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    ABSTRACT: The life expectancy of patients with Duchenne muscular dystrophy (DMD) has increased. A cross-sectional study of DMD patients showed that 54 % of 13-year-old patients are obese and that 54 % of 18-year-old patients are underweight. We aimed to describe the natural evolution of weight status in DMD. This retrospective multi-centre audit collected body-weight measurements for seventy DMD patients born before 1992. The body-weight:age ratio (W:A) was used to evaluate weight status in reference to the Griffiths and Edwards chart. At the age of 13 years, 73 % were obese and 4 % were underweight. At maximal follow-up (age 15-26 years, mean 18·3 (sd 2·3) years), 47 % were obese and 34 % were underweight. Obesity at the age of 13 years was associated with later obesity, whereas normal weight status and underweight in 13-year-old patients predicted later underweight. A W:A ≥ 151 % in 13-year-old patients predicted later obesity, and a W:A ≤ 126·5 % predicted later underweight. Our audit provides the first longitudinal information about the spontaneous outcome of weight status in DMD. Patients (13 years old) with a W:A ≥ 151 % were more likely to become obese in late adolescence, but obesity prevented later underweight. These data suggest that mild obesity in 13-year-old DMD patients (W:A between 120 and 150 %) should not be discouraged because it prevents later underweight.
    The British journal of nutrition 05/2011; 105(10):1486-91. DOI:10.1017/S0007114510005180 · 3.34 Impact Factor
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    ABSTRACT: Mutations in the genes encoding the extracellular matrix protein collagen VI (ColVI) cause a spectrum of disorders with variable inheritance including Ullrich congenital muscular dystrophy, Bethlem myopathy, and intermediate phenotypes. We extensively characterized, at the clinical, cellular, and molecular levels, 49 patients with onset in the first 2 years of life to investigate genotype-phenotype correlations. Patients were classified into 3 groups: early-severe (18%), moderate-progressive (53%), and mild (29%). ColVI secretion was analyzed in patient-derived skin fibroblasts. Chain-specific transcript levels were quantified by quantitative reverse transcriptase polymerase chain reaction (qRT-PCR), and mutation identification was performed by sequencing of complementary DNA. ColVI secretion was altered in all fibroblast cultures studied. We identified 56 mutations, mostly novel and private. Dominant de novo mutations were detected in 61% of the cases. Importantly, mutations causing premature termination codons (PTCs) or in-frame insertions strikingly destabilized the corresponding transcripts. Homozygous PTC-causing mutations in the triple helix domains led to the most severe phenotypes (ambulation never achieved), whereas dominant de novo in-frame exon skipping and glycine missense mutations were identified in patients of the moderate-progressive group (loss of ambulation). This work emphasizes that the diagnosis of early onset ColVI myopathies is arduous and time-consuming, and demonstrates that quantitative RT-PCR is a helpful tool for the identification of some mutation-bearing genes. Moreover, the clinical classification proposed allowed genotype-phenotype relationships to be explored, and may be useful in the design of future clinical trials.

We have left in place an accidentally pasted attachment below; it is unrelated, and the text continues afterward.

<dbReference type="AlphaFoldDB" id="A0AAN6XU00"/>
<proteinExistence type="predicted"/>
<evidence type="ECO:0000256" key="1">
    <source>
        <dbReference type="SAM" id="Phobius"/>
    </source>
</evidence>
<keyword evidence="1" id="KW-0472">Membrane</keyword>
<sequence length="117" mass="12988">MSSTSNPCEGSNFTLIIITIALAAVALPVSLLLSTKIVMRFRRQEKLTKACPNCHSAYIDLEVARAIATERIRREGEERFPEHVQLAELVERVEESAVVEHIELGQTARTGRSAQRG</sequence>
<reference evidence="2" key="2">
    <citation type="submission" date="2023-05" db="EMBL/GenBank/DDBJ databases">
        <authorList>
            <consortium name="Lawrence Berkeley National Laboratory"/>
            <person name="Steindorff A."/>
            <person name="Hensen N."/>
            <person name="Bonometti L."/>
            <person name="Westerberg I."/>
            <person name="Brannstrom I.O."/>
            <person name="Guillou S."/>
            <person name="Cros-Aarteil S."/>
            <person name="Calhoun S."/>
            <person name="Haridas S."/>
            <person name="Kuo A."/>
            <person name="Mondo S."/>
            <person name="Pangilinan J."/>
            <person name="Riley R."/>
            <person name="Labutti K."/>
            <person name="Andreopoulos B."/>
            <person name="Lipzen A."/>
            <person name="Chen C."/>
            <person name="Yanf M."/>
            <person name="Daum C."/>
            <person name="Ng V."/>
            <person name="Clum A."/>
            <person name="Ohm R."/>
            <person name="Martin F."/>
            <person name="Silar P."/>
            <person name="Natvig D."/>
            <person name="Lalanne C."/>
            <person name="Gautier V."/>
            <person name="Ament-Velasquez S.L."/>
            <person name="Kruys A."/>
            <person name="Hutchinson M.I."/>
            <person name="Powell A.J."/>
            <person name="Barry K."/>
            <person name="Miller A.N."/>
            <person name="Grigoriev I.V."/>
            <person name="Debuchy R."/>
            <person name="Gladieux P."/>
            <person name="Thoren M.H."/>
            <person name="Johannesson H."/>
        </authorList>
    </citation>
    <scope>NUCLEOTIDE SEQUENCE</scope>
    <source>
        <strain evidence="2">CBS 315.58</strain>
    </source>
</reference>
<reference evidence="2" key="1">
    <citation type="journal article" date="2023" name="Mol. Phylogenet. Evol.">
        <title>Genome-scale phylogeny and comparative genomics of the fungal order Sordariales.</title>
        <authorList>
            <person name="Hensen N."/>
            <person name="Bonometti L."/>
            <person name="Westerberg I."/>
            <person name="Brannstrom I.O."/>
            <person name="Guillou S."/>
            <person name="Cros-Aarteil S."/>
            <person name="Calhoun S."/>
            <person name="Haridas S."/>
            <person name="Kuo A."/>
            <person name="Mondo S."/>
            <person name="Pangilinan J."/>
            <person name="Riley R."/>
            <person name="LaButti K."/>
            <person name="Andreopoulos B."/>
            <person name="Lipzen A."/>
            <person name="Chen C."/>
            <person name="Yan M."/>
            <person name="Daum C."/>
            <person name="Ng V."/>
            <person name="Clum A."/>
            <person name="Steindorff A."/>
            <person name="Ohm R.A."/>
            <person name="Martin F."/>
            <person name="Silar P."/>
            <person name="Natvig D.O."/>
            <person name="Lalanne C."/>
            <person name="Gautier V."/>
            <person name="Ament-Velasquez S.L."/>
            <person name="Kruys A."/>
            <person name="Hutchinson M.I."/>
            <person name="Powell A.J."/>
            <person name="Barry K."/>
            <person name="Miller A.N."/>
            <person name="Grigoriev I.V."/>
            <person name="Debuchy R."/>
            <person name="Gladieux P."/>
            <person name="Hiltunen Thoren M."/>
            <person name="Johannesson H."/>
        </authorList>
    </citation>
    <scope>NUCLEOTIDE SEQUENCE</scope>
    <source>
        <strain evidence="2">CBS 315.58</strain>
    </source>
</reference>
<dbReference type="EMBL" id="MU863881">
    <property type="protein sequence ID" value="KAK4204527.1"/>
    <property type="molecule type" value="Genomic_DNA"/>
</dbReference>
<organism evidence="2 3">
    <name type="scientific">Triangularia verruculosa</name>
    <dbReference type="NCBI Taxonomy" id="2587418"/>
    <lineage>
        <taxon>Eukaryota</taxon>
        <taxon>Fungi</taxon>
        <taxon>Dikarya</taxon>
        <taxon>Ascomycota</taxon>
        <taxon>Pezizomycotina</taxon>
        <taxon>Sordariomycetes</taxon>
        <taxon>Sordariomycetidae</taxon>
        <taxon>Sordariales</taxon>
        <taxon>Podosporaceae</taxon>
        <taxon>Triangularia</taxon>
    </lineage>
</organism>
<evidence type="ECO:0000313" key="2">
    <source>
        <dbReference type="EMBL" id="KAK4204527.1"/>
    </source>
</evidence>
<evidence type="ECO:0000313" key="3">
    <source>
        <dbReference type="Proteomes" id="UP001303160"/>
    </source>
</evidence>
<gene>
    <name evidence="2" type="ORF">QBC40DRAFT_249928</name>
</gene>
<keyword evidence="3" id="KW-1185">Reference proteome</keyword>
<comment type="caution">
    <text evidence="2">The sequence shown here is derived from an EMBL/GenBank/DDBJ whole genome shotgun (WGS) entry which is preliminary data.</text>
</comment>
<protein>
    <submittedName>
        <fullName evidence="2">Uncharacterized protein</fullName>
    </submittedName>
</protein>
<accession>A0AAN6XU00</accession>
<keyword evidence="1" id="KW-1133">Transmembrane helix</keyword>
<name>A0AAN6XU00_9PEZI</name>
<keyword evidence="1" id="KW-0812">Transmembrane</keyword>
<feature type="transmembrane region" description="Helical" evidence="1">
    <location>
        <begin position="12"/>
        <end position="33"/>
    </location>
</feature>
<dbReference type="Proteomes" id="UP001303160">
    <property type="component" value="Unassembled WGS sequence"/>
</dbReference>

Annals of Neurology 10/2010; 68(4):511-20. DOI:10.1002/ana.22087 · 11.91 Impact Factor